PFC/JFF respond to Chief Constable
| 15 December 2017
Following publication of an Open Letter from the Glenanne families the Chief Constable has written to all elected representatives rejecting the families' call for him to abide by the terms of the Order of Mandamus issued on November 7 by Mr. Justice Seamus Treacy and not pursue another appeal process through the courts. See here for the response from the PFC and JFF.
PRESS STATEMENT - FOR IMMEDIATE RELEASE (DECEMBER 15 2017) FAMILIES' ANGER AT CHIEF CONSTABLE'S DECISION TO APPEAL The families of the 120+ people bereaved on both sides of the border by collusion between state forces and the "Glenanne Gang" woke up this morning to hear the very unwelcome news that the Chief Constable, George Hamilton, is to appeal the recent High Court judgements in our favour. The Chief Constable says budgetary restraints preclude him from complying with court rulings made by Mr. Justice Seamus Treacy in July and November this year - that an unfinished thematic report on collusion in the Glenanne series of murders (including the 34 victims of the Dublin and Monaghan bombings) must be concluded. Let us be clear. On July 28, the court ordered that the report on collusion be concluded (a) independently (ie not by the PSNI) (b) in a timely way and (c) with ring-fenced funding. The court ordered that the Chief Constable meet with the families' lawyers to discuss how to proceed towards this remedy of his force's continuing breach of their human rights.
The PFC's Alan Brecknell, whose father, Trevor, was murdered on 19 December 1975, said today: "The Chief Constable has done nothing. There have been no meetings, no discussions, no consultations." "That is why the court reconvened in November and, once again, ordered him to comply with its July ruling. In a highly unusual move, the court even issued an 'Order of Mandamus' informing the Chief Constable he should take action immediately." "He has yet, however, to even request a meeting. All the Chief Constable has done is to announce, today, that he is appealing the court's rulings." "Lawyers for the families say this appeal will focus on technical legal issues (not the substantive High Court judgement). They also say, however, that it may take a year for the appeal to be heard. Eight close bereaved family members have already died since the case first came to court in November 2014. The Chief Constable predicts it will cost £60million to fund the report which the court has ordered. This is the first time we have seen any such sum mentioned and we wonder how he comes up with this figure?" "He says the Historical Inquiries Unit (HIU), proposed in the Stormont House Agreement, is the institution which should conclude the Glenanne report. The High Court, however, ruled the Glenanne murders must be dealt with by a timely stand-alone inquiry - not left to be dealt with when, if ever, the HIU is ever established."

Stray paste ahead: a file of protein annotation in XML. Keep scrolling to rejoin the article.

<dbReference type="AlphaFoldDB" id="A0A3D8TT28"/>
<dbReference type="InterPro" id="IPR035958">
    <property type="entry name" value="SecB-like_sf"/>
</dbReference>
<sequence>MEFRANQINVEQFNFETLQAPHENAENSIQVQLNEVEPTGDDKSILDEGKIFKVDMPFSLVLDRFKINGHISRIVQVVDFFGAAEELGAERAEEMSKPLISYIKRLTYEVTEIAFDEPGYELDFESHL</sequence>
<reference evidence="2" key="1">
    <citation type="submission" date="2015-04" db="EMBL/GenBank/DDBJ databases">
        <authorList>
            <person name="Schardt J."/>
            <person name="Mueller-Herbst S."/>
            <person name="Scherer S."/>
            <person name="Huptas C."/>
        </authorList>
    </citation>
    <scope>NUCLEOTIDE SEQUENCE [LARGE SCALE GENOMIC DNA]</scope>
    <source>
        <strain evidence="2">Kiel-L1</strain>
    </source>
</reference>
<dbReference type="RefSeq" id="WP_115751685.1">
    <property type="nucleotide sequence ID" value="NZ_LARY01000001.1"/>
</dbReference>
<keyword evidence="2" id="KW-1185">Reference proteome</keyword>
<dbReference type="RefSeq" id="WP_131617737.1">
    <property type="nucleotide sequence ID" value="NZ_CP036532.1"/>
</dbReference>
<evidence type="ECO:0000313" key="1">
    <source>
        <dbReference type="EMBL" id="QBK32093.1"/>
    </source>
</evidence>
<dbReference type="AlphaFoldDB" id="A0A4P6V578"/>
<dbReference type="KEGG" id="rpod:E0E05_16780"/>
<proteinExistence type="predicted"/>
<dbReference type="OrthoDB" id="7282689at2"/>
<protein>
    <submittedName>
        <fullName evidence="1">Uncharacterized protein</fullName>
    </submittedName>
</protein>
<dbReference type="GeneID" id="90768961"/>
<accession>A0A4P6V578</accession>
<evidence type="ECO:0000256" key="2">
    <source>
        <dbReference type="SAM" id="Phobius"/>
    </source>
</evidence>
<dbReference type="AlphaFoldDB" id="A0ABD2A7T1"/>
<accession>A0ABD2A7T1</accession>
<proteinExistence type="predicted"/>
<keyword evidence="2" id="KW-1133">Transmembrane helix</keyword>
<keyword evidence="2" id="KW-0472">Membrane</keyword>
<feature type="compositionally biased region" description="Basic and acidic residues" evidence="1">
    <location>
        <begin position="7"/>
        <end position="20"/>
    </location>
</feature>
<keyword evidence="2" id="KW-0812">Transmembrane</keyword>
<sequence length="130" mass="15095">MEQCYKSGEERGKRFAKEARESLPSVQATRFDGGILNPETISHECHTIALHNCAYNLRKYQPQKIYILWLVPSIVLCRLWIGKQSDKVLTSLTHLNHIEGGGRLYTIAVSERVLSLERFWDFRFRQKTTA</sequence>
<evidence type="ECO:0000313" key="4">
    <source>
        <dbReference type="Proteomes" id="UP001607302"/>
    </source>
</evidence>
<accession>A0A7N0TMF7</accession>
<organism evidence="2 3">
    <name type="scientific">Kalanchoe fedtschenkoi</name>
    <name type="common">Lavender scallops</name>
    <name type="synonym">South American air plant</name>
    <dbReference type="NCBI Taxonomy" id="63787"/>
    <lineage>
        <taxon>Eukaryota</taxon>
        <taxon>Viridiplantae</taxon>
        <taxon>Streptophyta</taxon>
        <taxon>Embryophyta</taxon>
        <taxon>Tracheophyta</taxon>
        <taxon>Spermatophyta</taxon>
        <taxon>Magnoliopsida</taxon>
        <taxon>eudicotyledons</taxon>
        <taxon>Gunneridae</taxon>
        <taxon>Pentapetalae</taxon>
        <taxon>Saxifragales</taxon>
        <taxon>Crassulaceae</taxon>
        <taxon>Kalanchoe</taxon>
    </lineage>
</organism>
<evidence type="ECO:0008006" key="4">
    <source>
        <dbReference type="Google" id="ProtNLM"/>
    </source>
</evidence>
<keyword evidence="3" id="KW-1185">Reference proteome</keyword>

The PFC agrees with the Chief Constable on one point: that this is damaging confidence in the PSNI. We agree with him that the families have also been failed by politicians, particularly in London, who have yet to deal with the legacy of conflict. The Glenanne families are one group of many in the same traumatic position of having to wait decades for truth and justice. They are witnessing their elderly relatives, who have already suffered so much, dying without any acknowledgement or apology. The inordinate delay in launching the necessary consultation process into the implementation of the proposals in the Stormont House Agreement (itself now three years old) is totally unacceptable. We cannot understand or accept this intolerable delay in launching the required consultation. The Secretary of State for Northern Ireland James Brokenshire could - and should - do so immediately. But this does not absolve the Chief Constable of his legal duty to abide by the High Court's ruling. He cannot do so indefinitely by pleading inability to pay. Has he applied for additional funding from London? We do not know as he is in breach of the judgement and has made no attempt to speak to us.
Finally, the Chief Constable says in his letter to politicians that he has written "privately" and "out of respect" to all the families. This is not the case. He sent a letter to their lawyers yesterday afternoon at the same time as he wrote openly to the politicians. This gave us no time to inform the families of his decision privately. Another 48 hours would have allowed us to do so at what is always a very difficult and painful time of year for them.